Side effect #2: Sugar promotes a leaky gut
As mentioned in the point above, diamine oxidase, is found in high concentrations in intestinal mucosa and its circulating enzyme activity serves as a marker of mucosal maturation and integrity, as does the level of copper.
Furthermore, the expression of the tight junction proteins, claudin-1 and occludin, are significantly down regulated in the ileum of rats fed a marginal copper deficient diet (R).
This effect was synergistically or additionally enhanced by high fructose feeding.
Additionally, hypoxia induced factor -1 (HIF-1) plays a central role in the protection of gut barrier function in multiple ways and it’s known that copper is required for the activation of HIF-1.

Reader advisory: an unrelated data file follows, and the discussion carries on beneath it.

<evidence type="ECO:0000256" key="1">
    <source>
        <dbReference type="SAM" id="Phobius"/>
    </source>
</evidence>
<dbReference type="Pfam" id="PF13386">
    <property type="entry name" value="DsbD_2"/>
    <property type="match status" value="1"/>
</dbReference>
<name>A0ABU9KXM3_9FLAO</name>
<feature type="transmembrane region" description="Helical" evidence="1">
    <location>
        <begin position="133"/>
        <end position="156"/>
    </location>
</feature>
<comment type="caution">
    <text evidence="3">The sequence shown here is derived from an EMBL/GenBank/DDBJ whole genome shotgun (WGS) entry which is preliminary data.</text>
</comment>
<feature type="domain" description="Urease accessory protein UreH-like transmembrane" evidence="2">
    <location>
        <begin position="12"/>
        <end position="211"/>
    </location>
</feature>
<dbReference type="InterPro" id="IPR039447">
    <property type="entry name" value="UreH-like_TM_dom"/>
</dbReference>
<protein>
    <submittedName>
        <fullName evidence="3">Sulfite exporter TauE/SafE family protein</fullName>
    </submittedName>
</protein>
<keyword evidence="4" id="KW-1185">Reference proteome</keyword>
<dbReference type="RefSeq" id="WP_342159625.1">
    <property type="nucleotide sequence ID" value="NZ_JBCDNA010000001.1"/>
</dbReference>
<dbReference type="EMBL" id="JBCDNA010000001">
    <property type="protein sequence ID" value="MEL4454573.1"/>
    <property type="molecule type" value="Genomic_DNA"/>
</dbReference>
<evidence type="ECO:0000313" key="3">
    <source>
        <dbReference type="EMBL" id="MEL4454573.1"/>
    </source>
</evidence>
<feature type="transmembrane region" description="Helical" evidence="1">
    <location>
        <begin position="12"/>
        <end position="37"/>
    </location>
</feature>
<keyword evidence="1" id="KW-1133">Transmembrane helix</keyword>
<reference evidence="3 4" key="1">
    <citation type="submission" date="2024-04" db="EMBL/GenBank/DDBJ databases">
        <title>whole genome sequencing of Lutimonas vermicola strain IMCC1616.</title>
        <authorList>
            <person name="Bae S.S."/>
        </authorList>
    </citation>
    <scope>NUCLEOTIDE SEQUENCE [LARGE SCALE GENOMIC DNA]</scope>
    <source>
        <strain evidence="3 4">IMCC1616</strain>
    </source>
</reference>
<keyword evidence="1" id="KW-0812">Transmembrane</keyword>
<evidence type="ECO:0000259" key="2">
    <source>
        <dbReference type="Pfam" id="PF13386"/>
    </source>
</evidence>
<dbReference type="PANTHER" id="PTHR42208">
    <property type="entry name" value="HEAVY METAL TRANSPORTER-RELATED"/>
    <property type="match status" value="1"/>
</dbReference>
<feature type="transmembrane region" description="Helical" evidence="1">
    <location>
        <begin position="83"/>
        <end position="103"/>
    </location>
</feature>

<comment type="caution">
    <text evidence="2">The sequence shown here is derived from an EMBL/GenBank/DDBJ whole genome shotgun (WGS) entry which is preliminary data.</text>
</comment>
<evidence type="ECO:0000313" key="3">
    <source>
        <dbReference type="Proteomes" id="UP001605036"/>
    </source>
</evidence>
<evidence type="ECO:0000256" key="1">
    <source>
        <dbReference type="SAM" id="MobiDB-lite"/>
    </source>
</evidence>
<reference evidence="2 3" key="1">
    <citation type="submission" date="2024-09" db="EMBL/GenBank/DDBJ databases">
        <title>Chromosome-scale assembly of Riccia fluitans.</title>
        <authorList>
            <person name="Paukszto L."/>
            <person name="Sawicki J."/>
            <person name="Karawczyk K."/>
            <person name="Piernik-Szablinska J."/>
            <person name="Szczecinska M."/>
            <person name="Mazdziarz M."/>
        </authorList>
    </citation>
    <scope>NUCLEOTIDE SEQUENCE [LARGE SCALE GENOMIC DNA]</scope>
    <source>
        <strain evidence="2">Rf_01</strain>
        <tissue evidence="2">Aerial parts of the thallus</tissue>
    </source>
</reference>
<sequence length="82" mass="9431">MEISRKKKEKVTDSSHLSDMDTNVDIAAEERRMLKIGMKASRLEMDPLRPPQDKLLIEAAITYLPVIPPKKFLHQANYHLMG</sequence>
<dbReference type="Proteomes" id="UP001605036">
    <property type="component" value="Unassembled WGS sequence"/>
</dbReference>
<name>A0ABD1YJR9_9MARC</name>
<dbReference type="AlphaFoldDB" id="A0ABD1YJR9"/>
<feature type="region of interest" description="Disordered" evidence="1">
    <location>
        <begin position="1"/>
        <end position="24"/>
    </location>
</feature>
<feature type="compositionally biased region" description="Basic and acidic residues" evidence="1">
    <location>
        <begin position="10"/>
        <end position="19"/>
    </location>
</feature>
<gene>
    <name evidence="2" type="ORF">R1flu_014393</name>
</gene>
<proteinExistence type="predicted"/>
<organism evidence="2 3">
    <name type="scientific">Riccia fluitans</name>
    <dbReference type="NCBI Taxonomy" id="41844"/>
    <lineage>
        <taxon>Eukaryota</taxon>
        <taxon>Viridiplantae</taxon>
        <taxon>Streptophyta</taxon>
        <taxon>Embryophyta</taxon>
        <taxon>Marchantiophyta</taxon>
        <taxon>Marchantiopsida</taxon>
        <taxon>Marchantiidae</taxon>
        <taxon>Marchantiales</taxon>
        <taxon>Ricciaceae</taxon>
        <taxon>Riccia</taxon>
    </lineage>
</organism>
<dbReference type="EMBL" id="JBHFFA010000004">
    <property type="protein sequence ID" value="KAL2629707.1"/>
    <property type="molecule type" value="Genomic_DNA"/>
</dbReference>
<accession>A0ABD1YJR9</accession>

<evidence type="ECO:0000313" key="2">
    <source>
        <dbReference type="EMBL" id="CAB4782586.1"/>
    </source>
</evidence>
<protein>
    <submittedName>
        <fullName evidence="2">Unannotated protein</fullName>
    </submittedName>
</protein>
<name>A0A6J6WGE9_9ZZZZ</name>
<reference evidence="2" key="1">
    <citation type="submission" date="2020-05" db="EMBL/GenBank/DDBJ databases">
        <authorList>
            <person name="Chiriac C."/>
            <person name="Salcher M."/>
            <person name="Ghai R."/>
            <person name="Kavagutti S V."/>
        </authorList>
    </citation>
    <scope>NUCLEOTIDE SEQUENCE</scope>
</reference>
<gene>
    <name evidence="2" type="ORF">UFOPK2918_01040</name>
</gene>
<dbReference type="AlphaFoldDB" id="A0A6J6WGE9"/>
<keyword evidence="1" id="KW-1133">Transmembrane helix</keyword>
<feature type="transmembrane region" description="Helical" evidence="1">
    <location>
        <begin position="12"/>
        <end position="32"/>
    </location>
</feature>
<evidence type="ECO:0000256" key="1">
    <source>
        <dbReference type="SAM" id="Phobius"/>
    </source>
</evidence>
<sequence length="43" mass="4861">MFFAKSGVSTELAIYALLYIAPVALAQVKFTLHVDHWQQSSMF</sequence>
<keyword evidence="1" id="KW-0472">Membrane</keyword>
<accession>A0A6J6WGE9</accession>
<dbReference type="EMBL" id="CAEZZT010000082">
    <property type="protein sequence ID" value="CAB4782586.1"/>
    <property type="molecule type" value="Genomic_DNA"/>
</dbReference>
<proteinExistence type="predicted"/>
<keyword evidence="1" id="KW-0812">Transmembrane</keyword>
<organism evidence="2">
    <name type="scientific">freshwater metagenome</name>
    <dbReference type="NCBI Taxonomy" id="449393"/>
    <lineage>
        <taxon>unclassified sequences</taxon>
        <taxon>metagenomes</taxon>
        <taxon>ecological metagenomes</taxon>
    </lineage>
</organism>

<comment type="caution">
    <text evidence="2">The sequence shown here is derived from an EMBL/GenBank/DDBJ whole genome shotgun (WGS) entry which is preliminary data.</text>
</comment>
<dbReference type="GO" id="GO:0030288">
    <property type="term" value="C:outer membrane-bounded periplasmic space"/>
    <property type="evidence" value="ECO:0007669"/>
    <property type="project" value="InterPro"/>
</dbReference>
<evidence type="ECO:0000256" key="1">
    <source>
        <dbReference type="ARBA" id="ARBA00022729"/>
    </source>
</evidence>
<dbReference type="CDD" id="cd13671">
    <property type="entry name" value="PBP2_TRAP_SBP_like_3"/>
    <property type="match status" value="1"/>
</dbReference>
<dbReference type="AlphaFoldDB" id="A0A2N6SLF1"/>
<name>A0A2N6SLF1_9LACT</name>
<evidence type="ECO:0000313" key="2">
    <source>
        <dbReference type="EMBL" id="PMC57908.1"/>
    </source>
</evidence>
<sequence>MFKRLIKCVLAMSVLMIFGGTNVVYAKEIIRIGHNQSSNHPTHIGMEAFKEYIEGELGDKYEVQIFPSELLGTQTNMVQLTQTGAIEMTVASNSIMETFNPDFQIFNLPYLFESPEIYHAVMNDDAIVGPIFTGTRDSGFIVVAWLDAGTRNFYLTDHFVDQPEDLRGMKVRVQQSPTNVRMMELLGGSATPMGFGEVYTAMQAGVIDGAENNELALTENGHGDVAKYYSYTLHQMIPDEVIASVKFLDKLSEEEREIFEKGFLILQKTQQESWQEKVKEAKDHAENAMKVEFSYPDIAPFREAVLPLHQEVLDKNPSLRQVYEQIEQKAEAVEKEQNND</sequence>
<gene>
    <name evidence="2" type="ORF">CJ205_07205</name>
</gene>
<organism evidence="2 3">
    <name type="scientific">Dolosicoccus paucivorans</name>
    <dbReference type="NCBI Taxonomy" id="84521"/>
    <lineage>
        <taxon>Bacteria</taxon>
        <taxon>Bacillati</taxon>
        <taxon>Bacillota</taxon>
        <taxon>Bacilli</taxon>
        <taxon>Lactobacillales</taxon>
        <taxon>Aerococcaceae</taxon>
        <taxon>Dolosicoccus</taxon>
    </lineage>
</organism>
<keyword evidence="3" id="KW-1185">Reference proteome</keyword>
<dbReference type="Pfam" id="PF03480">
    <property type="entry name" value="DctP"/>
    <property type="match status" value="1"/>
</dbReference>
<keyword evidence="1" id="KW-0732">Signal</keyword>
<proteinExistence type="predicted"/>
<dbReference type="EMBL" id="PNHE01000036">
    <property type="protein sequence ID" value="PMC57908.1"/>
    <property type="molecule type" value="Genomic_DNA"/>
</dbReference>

Again, is fructose the bad guy here or is it a lack of micronutrients such as copper?
Side effect #3: Sugar causes fatty liver and promotes obesity
Fatty liver and obesity are probably the most well known side effects or causes of a high sugar/fructose intake. And there are tons of studies to prove it, so we just read the abstract and maybe the discussion and be done with it, right?
Well, fatty liver is basically the accumulation of fat in the liver, however, this can happen due to low protein, low choline and/or low copper intake (R).
Using an iron chelator can help to mitigate the damages.